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Album Review: Phoenix by Pedro The Lion

15 years since the last release Pedro The Lion returns with Phoenix out on 18th January via Big Scary Monsters. Pedro the Lion has always been David Bazan, but it took a long time to get back there.

In August 2016, during what he now recognises as his lowest point, Bazan was touring the country alone in an aging minivan and found himself in his hometown of Phoenix, AZ. In need of a break from the road, he spent a night off at his grandparents’ house instead of driving on to San Diego. Before leaving town the next morning, after realising that even the most familiar places can become unrecognisable, Bazan gave himself the gift of a quick detour past the house he grew up in, and on the way, experienced a breakthrough – one that would lead him both forward and back to another home he had built many years before.

From the beginning, Pedro the Lion didn’t work like the bands Bazan had played drums in, where each player came up with their own parts. Instead, like scripting scenes of dialogue for actors to play with, Bazan recorded and arranged all of the skeletal accompaniments for his obsessively introspective lyrics and spare melodies.  Each player would then learn their parts and, together as a band, they brought the skeleton to life.  While bandmates played on a few recordings, Bazan often played all or most of the instruments himself.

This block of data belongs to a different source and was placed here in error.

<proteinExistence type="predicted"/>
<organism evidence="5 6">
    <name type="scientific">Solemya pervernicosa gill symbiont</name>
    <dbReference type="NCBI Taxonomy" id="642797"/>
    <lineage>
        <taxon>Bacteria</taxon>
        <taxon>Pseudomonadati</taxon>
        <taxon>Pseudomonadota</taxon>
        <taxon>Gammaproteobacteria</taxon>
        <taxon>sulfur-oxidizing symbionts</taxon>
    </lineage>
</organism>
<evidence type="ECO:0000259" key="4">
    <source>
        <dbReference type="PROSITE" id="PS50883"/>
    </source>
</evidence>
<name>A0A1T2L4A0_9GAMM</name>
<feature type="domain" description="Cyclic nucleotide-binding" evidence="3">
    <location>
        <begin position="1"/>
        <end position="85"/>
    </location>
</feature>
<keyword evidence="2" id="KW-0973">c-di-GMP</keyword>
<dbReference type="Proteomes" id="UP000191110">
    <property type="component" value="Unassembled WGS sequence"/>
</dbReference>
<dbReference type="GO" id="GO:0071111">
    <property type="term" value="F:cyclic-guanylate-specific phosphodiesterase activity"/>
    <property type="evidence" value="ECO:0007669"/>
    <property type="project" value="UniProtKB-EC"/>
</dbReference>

“I found so much joy working this way,” Bazan remembers. “It came naturally and yielded a feeling and a sound that couldn’t have existed by any other process.  At the same time, I was also aware that not everyone wanted to play in a band where the singer wrote all the parts and might perform them on the record.  Someone even suggested it might not be a valid approach to having a band in the first place. Being insecure and wanting to find camaraderie, I became conflicted about my natural process.”

By 2002, after recording Control, the high rate of turnover in the band finally caused Bazan to ditch his “natural process” in favour of a collaborative writing process.  When, after a couple more years, this move did nothing to stabilise turnover, Bazan was perplexed.  In November 2005, Bazan decided to stop doing Pedro the Lion altogether.

It was in that low moment that triggered the return of Pedro The Lion and it shapes the album. It’s an emotive indie rock album that looks to the past to discover who you’ve become. It deals with bettering yourself and being a better person.

It’s a laidback album that on the surface doesn’t do a great deal. Take another listen and you’ll discover that somehow it has managed to seep into your subconscious and greets you like an old lost friend.

Tracks like ‘Clean Up’, ‘Model Homes’ and ‘Powerful Taboo’ blossom with each listen. Each time you put on Phoenix its impact increases and it slowly and surely becomes one of your favourite albums.

AD Rating 7/10

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